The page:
7. DocumentsToGo – I’m cheating here because I haven’t used this suite of software. I have used Apple Pages, which I don’t like. I find the formatting gets all messed up. Since I don’t write long documents on my iPad, I prefer a word processor that will not mess up formatting from documents received from a desktop, but will allow me to make small edits. DocumentsToGo syncs with the cloud (which Apple Pages does not).

  8. Air Sharing HD – There are a number of applications, including DropBox, that allow you to share documents with your iPad. DropBox syncs with the cloud, which then syncs with your iPad or computer (and vice versa). This application allows you to sync directly with your iPad, which means nothing will go to the cloud. In addition, this application will allow you to print directly from your iPad to a networked (Mac) printer. That can be very convenient.

    In the future, it would be nice to permit your iPad to print to any printer (if authorized) in any networked situation. But for now, Air Sharing HD will have to do.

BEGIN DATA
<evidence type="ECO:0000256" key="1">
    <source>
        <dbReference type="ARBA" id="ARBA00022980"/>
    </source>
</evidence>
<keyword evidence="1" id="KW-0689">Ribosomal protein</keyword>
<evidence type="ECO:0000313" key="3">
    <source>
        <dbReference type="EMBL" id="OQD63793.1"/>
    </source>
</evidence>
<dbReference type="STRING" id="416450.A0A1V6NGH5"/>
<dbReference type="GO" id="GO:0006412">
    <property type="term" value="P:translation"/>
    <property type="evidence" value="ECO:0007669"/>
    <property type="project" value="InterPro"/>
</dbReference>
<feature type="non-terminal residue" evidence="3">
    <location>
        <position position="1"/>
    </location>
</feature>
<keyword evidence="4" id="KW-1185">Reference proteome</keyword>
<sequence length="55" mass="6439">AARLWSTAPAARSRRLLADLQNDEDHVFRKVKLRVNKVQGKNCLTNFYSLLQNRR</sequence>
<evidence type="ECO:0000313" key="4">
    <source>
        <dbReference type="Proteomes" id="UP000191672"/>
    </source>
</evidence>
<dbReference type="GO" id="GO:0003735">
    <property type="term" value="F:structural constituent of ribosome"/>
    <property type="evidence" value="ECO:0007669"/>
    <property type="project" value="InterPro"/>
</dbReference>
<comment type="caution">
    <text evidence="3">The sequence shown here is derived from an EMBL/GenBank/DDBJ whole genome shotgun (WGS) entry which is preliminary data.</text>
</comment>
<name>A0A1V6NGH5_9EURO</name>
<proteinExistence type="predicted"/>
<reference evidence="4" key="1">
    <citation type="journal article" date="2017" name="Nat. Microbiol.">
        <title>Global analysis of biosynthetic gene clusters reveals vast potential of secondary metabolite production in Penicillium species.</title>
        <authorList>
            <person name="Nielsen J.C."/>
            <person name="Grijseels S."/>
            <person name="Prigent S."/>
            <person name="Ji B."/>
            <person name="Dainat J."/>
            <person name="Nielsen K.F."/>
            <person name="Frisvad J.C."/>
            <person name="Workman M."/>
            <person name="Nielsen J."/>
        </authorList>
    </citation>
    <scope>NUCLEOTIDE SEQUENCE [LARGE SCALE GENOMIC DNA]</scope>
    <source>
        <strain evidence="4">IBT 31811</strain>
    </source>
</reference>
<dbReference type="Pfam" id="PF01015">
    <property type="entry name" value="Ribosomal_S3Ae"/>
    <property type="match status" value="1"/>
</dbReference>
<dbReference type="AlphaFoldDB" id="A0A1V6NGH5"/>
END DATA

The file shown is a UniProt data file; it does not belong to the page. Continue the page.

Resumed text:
9. Skype – I put this on the list because I don’t have standard telephones. Instead, I use a combination of Skype and Google Voice and cell phones to direct calls. It works quite well in a small office, allows you the flexibility of appearing to run your office from where ever you may be located, and is very inexpensive. My gripe with Skype is that even after a year, they have not updated their app for the larger iPad screen. Certainly with the new cameras on the new iPad, video conferencing should be integrated into the new Skype iPad app. When it is, this application will be fantastic, much better than Apple’s Face Time which is nearly useless because virtually no one has it.